- Discover information and abstract about this Article
- Discover the Activity around this article
- Sebastian Bohm
- Falk Mersmann
- Alessandro Santuz
- Arno Schroll
- Adamantios Arampatzis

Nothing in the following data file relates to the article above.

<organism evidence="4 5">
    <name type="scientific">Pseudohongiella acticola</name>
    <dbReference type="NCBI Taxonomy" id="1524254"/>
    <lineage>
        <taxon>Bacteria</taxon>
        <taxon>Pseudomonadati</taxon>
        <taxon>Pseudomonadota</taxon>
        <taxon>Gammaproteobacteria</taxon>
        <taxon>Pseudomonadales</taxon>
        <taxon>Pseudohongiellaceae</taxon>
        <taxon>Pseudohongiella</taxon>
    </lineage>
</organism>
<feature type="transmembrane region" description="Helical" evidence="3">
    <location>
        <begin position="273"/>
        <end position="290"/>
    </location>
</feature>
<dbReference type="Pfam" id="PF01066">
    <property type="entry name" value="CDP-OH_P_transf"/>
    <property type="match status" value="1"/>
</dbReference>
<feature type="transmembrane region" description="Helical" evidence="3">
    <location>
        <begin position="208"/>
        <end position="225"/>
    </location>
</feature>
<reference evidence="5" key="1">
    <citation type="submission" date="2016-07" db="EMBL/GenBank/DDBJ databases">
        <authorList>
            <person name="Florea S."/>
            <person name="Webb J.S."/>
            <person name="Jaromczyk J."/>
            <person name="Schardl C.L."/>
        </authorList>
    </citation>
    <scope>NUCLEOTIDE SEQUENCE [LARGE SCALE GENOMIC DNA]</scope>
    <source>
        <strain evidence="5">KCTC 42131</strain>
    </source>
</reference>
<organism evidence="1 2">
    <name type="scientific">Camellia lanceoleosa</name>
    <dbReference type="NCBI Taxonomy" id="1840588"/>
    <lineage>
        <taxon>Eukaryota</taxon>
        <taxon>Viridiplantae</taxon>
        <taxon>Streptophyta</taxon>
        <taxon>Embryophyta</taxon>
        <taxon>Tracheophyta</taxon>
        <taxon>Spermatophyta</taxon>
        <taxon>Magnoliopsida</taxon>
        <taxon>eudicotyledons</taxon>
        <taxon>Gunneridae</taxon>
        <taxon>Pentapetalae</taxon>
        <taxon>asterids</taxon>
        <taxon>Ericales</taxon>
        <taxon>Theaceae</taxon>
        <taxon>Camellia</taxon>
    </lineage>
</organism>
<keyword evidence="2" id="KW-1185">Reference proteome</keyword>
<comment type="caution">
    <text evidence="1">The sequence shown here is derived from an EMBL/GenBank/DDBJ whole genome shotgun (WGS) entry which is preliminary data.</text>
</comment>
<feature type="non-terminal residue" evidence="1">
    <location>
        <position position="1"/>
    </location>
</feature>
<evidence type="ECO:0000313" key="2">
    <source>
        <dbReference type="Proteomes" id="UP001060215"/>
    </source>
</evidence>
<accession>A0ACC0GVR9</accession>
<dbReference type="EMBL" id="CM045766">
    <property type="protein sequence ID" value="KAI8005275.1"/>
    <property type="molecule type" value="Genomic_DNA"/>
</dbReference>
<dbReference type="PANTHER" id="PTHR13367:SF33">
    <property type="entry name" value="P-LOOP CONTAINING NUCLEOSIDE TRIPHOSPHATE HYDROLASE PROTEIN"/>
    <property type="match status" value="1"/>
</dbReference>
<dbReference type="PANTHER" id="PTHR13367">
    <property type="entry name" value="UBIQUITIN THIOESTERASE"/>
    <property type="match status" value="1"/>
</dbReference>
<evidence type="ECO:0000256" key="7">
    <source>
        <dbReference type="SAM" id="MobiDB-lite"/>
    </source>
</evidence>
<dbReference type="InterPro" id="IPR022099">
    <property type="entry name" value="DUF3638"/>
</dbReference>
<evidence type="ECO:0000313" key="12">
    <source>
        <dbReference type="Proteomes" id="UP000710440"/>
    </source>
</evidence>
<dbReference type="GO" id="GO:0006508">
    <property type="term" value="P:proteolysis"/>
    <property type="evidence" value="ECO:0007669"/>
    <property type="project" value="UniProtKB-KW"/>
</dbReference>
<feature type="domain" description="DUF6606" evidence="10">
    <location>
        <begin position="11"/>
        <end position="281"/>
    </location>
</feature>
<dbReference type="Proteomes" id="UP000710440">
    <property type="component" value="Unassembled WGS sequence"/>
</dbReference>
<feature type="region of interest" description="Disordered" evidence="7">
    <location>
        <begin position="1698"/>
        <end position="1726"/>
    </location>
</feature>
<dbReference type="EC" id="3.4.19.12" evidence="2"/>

Human running features a spring-like interaction of body and ground, enabled by elastic tendons that store mechanical energy and facilitate muscle operating conditions to minimize the metabolic cost. By experimentally assessing the operating conditions of two important muscles for running, the soleus and vastus lateralis, we investigated physiological mechanisms of muscle energy production and muscle force generation. Results showed that the soleus continuously shortened throughout the stance phase, operating as energy generator under conditions that were found to be optimal for work production: high force-length potential and enthalpy efficiency. The vastus lateralis promoted tendon energy storage and contracted nearly isometrically close to optimal length, resulting in a high force-length-velocity potential beneficial for economical force generation. The favorable operating conditions of both muscles were a result of an effective length and velocity-decoupling of fascicles and muscle-tendon unit mostly due to tendon compliance and, in the soleus, marginally by fascicle rotation.